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HORSE RACING

Santa Anita May Get Fair Dates

May 24, 2002|LANCE PUGMIRE | TIMES STAFF WRITER

Pomona Fairplex President and Chief Executive James Henwood ended months of negotiations Thursday when he formally proposed that the 17-day Los Angeles County Fair horse racing meet be moved to Santa Anita Park in Arcadia.

Roy Wood, executive director of the California Horse Racing Board, approved Henwood's request to make the issue an agenda item at the board's next meeting, June 6 at Bay Meadows Race Track in San Mateo. If a majority of the seven CHRB members approves the proposal, horse racing will end after 63 seasons at Fairplex and the "L.A. County Fair Meet at Santa Anita" season will begin Sept. 13.

"Santa Anita fills all our desires," Henwood wrote in his two-page proposal letter to Wood. "It is a major and historic race venue.... It will allow the LACF to conduct turf racing, as well as racing on the main track, will allow us to attract quality horses, improve our stakes program and provide Southern California horsemen and race fans a better racing experience than we could provide them at Fairplex."

Henwood negotiated the deal with Santa Anita's Jack Liebau, president of California operations for Magna Entertainment Corp., after negotiations for a similar facility lease arrangement collapsed with Hollywood Park President Rick Baedeker in March.

Terms of the deal are expected to be revealed at the board meeting. Baedeker said he will oppose the move. So will Sherwood Chillingworth, the executive vice president of the Oak Tree Racing Assn. The Oak Tree meeting at Santa Anita runs Oct. 2-Nov. 5.

"Basically, we will become a continuation of their meet," Chillingworth said. "To a great degree, we will have a different betting population coming in. A meet lasting 17 days in front of ours will certainly invade our betting pool. I'm also hearing they want to run Breeders' Cup prep races. That will damage our stakes schedule."

In a Fairplex release announcing the agreement with Santa Anita, it was noted that racing industry organizations have long endorsed racing on a one-mile track, including a turf course, in preparation for Breeders' Cup races. This year's Breeders' Cup event is Oct. 26. Next year's Breeders' Cup is at Santa Anita during the Oak Tree meeting.

Chillingworth could add powerful supporters to his argument. Craig Fravel, executive vice president of the Del Mar Thoroughbred Club, said his group has not determined its stance. Del Mar's meeting immediately precedes Fairplex's. John Van de Kamp, president of the Thoroughbred Owners of California, said his group is similarly undecided. A conference call will be scheduled to finalize the owners' stance before June 6.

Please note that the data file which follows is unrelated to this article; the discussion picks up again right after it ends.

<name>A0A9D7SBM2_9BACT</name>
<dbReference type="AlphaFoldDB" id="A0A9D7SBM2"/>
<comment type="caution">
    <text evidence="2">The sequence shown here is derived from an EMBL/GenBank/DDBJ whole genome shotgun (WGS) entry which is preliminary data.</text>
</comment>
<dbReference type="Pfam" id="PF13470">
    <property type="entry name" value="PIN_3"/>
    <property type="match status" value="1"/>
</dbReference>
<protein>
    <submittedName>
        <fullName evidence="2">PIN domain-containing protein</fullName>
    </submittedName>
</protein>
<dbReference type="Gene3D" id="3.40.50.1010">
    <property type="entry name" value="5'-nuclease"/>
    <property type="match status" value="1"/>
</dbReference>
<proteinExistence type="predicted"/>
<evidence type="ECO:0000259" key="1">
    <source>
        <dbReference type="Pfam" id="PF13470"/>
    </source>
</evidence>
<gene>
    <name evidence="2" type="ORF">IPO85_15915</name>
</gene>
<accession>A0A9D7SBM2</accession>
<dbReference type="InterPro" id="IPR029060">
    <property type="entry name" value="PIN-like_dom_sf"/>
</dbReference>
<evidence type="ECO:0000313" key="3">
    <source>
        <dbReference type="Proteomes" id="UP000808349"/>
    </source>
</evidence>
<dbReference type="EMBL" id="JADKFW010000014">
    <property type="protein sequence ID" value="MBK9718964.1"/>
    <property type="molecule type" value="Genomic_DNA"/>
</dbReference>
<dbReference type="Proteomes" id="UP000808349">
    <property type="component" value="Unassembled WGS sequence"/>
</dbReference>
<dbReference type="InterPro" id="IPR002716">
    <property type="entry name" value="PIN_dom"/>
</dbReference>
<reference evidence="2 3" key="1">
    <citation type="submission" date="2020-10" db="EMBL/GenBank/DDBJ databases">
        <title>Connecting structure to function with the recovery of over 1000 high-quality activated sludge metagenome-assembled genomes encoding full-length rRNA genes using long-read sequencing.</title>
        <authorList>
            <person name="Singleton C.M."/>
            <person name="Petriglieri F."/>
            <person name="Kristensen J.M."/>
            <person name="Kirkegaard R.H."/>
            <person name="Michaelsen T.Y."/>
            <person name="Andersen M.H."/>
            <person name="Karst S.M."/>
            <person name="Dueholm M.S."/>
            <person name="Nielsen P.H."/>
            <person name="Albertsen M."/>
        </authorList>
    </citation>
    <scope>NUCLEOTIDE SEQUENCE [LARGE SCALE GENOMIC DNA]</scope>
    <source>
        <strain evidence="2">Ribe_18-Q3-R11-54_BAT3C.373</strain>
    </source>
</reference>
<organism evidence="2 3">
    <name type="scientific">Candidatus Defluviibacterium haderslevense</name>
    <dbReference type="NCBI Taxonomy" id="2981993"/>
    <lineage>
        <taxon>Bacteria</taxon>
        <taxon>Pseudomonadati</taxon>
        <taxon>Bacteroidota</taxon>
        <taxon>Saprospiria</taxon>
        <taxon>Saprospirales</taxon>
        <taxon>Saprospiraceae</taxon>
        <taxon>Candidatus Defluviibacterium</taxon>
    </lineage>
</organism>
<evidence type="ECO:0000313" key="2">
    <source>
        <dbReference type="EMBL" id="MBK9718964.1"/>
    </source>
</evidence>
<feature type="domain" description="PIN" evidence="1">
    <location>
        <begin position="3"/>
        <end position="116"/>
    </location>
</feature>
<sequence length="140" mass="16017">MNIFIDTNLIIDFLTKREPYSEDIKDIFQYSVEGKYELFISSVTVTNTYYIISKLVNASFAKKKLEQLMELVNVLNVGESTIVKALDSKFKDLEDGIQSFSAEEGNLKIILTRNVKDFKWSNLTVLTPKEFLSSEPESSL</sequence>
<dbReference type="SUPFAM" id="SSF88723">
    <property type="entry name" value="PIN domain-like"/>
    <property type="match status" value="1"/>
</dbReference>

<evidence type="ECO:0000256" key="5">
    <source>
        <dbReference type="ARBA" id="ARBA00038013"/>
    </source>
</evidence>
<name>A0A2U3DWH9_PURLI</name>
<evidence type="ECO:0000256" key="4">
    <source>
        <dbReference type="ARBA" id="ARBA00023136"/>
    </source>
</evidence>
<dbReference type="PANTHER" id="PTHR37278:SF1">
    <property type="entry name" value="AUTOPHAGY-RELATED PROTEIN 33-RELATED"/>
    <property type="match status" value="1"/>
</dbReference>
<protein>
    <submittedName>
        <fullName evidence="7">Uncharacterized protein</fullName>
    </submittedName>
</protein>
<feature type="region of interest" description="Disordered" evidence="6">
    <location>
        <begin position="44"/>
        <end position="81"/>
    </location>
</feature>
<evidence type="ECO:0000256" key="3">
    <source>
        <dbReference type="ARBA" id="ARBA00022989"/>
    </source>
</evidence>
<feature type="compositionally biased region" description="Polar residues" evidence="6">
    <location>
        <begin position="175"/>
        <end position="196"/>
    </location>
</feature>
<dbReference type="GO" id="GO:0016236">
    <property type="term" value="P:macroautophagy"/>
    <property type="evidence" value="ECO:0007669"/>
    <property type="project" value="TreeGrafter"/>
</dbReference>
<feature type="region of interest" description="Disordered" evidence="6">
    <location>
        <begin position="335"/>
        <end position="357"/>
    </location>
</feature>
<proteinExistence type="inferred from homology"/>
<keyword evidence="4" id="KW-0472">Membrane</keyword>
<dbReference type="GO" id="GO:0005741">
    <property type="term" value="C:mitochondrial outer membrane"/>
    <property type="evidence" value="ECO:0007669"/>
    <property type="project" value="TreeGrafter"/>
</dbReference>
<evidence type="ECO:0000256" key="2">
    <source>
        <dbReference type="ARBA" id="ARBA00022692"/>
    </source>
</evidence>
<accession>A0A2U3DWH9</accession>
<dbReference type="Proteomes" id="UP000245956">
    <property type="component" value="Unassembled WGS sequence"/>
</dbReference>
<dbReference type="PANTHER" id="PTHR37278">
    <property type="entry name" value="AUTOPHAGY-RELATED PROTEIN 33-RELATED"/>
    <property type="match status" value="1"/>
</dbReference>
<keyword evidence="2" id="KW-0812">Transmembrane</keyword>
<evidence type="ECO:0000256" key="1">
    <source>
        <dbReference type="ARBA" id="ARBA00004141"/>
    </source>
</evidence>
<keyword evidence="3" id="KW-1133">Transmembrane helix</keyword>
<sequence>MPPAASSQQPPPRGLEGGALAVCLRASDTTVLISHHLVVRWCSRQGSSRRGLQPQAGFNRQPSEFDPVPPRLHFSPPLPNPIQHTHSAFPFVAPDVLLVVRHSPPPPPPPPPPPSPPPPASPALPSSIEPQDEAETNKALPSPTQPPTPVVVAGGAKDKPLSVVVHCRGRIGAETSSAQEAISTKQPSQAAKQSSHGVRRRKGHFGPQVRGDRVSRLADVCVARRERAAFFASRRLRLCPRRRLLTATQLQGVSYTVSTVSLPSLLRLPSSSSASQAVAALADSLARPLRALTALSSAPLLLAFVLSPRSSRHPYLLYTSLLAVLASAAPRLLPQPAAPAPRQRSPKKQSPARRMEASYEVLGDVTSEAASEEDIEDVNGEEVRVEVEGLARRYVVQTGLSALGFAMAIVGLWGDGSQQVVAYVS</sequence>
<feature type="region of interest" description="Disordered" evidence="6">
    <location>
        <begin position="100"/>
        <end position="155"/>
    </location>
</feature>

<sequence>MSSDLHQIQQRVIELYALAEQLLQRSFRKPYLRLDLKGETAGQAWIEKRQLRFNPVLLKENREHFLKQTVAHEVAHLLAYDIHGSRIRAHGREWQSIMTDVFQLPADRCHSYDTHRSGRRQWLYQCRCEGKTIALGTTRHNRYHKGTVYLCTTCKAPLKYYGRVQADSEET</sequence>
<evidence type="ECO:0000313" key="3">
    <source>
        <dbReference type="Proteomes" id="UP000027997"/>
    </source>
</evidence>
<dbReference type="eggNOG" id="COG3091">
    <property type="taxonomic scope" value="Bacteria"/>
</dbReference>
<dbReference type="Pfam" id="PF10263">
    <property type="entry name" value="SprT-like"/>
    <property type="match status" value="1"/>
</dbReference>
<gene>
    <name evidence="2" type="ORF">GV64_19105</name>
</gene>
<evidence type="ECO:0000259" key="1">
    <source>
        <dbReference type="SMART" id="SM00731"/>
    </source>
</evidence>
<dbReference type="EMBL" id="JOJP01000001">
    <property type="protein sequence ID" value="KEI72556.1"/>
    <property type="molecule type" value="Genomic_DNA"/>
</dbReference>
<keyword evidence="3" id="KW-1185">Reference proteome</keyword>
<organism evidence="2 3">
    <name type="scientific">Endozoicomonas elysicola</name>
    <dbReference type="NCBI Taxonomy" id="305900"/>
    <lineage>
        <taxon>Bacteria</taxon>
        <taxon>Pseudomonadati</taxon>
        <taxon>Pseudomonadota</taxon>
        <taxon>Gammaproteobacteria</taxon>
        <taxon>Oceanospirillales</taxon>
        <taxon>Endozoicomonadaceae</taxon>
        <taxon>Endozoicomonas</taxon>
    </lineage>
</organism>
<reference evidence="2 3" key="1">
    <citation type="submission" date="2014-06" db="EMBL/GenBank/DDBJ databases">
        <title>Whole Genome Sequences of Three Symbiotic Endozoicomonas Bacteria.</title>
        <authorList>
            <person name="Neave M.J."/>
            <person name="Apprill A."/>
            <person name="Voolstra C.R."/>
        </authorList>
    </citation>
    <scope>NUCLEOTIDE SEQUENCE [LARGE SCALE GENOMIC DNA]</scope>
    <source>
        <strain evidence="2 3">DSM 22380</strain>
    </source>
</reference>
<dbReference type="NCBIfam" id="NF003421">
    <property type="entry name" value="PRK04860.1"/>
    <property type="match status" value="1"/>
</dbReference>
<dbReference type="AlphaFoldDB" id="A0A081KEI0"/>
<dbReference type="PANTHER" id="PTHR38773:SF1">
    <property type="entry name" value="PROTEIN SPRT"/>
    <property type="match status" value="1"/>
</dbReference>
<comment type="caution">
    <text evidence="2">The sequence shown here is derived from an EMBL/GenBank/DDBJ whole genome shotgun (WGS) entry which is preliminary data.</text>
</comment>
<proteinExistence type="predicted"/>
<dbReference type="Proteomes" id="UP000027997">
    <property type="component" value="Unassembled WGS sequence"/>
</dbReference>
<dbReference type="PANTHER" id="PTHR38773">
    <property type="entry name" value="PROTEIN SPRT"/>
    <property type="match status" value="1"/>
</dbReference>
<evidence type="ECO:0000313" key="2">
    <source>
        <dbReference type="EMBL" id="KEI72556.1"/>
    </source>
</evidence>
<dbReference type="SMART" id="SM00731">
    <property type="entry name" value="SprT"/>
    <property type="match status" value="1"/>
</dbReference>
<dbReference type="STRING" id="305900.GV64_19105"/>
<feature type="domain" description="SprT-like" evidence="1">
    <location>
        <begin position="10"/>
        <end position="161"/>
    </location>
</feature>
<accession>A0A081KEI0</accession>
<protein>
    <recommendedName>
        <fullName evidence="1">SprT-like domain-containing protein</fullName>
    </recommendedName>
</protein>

"There are some negatives to [the move]," Van de Kamp said. "Instead of a 30-day stretch [with Oak Tree], it's a 50-day meet. Is that too long? We were under the impression the move was going to be to Hollywood Park, where the weather's cooler.

"It is an asset to have a mile track and grass, but will the meet stay fresh?"

Fairplex Park, with a five-eighths mile dirt track and tight turns, caters to second-tier jockeys and trainers during a season horse racing's more notable figures usually reserve for vacations. Last year, track attendance declined 2% from the 2000 season to 121,497, on-track wagering dipped 3% to $12,444,542.10 and inter-track wagering dropped 5% to $53,260,173.20.

Fairplex's sentimental charm will be part of the debate, according to CHRB member Roger Licht.

"My wife [Mary Lou] went to the races for the first time there," Licht said. "If I feel there's a compelling reason to move the meet, I will vote for it, but one of the charters in horse racing law is to promote fairs."

Said CHRB member John Harris: "Pomona has a rich heritage and it brings a unique atmosphere to racing. It's the only Southern California fair with racing and it brings new fans into racing."

Harris is the most likely board member to vote against the move. He said leaving Fairplex Park will impact horsemen, fans, track executives, vendors and unions.

"We debated for six months if we should allow advertisements on the [jockeys'] silks," he said. "My point is we need more time to review this. A move like this needs to be very well debated."

CHRB spokesman Mike Marten said the board will either vote on the issue June 6 or agree to delay its vote to the July 25 meeting in Del Mar. Henwood must submit an application to move the dates before June 15.

Fairplex would continue to offer satellite wagering if the racing moves.

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